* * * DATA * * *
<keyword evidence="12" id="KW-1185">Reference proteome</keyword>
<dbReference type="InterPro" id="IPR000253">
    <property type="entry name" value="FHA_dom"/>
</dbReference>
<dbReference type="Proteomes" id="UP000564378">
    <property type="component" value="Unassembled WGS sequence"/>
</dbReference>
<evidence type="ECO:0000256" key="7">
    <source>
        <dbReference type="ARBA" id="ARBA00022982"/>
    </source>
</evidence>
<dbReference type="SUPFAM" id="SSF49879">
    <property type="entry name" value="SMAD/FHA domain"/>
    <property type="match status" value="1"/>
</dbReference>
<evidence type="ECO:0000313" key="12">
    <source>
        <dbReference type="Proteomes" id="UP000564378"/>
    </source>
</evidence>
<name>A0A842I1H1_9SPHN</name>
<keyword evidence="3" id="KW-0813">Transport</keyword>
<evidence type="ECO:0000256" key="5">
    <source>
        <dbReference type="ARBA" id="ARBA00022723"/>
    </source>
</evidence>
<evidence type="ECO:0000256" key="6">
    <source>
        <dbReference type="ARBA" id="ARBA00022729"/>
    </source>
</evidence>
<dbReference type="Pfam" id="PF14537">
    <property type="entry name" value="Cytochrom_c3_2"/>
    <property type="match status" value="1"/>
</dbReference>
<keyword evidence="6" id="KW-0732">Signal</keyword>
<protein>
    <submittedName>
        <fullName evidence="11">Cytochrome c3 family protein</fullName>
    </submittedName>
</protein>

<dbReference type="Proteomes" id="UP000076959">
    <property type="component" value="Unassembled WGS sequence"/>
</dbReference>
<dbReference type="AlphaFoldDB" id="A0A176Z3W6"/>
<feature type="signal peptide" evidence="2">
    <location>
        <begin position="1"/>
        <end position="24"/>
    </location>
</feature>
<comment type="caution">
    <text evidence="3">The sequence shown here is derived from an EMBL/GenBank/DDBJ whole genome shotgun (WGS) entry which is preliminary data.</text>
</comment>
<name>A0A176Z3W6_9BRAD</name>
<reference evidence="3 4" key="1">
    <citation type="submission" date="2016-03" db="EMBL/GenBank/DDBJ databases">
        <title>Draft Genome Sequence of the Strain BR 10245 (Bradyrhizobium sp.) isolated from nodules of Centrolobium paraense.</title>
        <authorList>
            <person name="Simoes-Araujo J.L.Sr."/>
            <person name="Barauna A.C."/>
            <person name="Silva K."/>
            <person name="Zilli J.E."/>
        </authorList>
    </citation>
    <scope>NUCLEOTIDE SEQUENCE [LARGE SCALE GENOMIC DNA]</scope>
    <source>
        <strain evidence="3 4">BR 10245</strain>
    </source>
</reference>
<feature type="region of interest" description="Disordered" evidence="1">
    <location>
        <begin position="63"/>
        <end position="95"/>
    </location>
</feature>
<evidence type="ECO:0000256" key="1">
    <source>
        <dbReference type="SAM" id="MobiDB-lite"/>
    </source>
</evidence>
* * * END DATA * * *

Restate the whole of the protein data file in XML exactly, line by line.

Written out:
<keyword evidence="12" id="KW-1185">Reference proteome</keyword>
<dbReference type="InterPro" id="IPR000253">
    <property type="entry name" value="FHA_dom"/>
</dbReference>
<dbReference type="Proteomes" id="UP000564378">
    <property type="component" value="Unassembled WGS sequence"/>
</dbReference>
<evidence type="ECO:0000256" key="7">
    <source>
        <dbReference type="ARBA" id="ARBA00022982"/>
    </source>
</evidence>
<dbReference type="SUPFAM" id="SSF49879">
    <property type="entry name" value="SMAD/FHA domain"/>
    <property type="match status" value="1"/>
</dbReference>
<evidence type="ECO:0000313" key="12">
    <source>
        <dbReference type="Proteomes" id="UP000564378"/>
    </source>
</evidence>
<name>A0A842I1H1_9SPHN</name>
<keyword evidence="3" id="KW-0813">Transport</keyword>
<evidence type="ECO:0000256" key="5">
    <source>
        <dbReference type="ARBA" id="ARBA00022723"/>
    </source>
</evidence>
<evidence type="ECO:0000256" key="6">
    <source>
        <dbReference type="ARBA" id="ARBA00022729"/>
    </source>
</evidence>
<dbReference type="Pfam" id="PF14537">
    <property type="entry name" value="Cytochrom_c3_2"/>
    <property type="match status" value="1"/>
</dbReference>
<keyword evidence="6" id="KW-0732">Signal</keyword>
<protein>
    <submittedName>
        <fullName evidence="11">Cytochrome c3 family protein</fullName>
    </submittedName>
</protein>

<dbReference type="Proteomes" id="UP000076959">
    <property type="component" value="Unassembled WGS sequence"/>
</dbReference>
<dbReference type="AlphaFoldDB" id="A0A176Z3W6"/>
<feature type="signal peptide" evidence="2">
    <location>
        <begin position="1"/>
        <end position="24"/>
    </location>
</feature>
<comment type="caution">
    <text evidence="3">The sequence shown here is derived from an EMBL/GenBank/DDBJ whole genome shotgun (WGS) entry which is preliminary data.</text>
</comment>
<name>A0A176Z3W6_9BRAD</name>
<reference evidence="3 4" key="1">
    <citation type="submission" date="2016-03" db="EMBL/GenBank/DDBJ databases">
        <title>Draft Genome Sequence of the Strain BR 10245 (Bradyrhizobium sp.) isolated from nodules of Centrolobium paraense.</title>
        <authorList>
            <person name="Simoes-Araujo J.L.Sr."/>
            <person name="Barauna A.C."/>
            <person name="Silva K."/>
            <person name="Zilli J.E."/>
        </authorList>
    </citation>
    <scope>NUCLEOTIDE SEQUENCE [LARGE SCALE GENOMIC DNA]</scope>
    <source>
        <strain evidence="3 4">BR 10245</strain>
    </source>
</reference>
<feature type="region of interest" description="Disordered" evidence="1">
    <location>
        <begin position="63"/>
        <end position="95"/>
    </location>
</feature>
<evidence type="ECO:0000256" key="1">
    <source>
        <dbReference type="SAM" id="MobiDB-lite"/>
    </source>
</evidence>